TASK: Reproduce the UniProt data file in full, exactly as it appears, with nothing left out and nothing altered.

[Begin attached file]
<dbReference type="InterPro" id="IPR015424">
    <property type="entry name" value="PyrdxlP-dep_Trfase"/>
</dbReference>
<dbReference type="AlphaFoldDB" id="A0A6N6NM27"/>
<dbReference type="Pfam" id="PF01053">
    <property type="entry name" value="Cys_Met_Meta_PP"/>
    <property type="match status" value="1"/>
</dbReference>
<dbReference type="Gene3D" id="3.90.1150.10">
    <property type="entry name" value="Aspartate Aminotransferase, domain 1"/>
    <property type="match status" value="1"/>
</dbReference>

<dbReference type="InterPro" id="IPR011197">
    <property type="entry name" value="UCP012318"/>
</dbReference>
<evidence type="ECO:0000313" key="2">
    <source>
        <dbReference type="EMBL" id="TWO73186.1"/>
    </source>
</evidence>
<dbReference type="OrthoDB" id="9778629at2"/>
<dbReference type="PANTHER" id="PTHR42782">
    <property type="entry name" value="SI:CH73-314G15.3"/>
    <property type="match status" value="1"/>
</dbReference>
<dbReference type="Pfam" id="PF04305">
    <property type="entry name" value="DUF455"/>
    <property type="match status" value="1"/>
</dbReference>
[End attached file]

<dbReference type="InterPro" id="IPR015424">
    <property type="entry name" value="PyrdxlP-dep_Trfase"/>
</dbReference>
<dbReference type="AlphaFoldDB" id="A0A6N6NM27"/>
<dbReference type="Pfam" id="PF01053">
    <property type="entry name" value="Cys_Met_Meta_PP"/>
    <property type="match status" value="1"/>
</dbReference>
<dbReference type="Gene3D" id="3.90.1150.10">
    <property type="entry name" value="Aspartate Aminotransferase, domain 1"/>
    <property type="match status" value="1"/>
</dbReference>

<dbReference type="InterPro" id="IPR011197">
    <property type="entry name" value="UCP012318"/>
</dbReference>
<evidence type="ECO:0000313" key="2">
    <source>
        <dbReference type="EMBL" id="TWO73186.1"/>
    </source>
</evidence>
<dbReference type="OrthoDB" id="9778629at2"/>
<dbReference type="PANTHER" id="PTHR42782">
    <property type="entry name" value="SI:CH73-314G15.3"/>
    <property type="match status" value="1"/>
</dbReference>
<dbReference type="Pfam" id="PF04305">
    <property type="entry name" value="DUF455"/>
    <property type="match status" value="1"/>
</dbReference>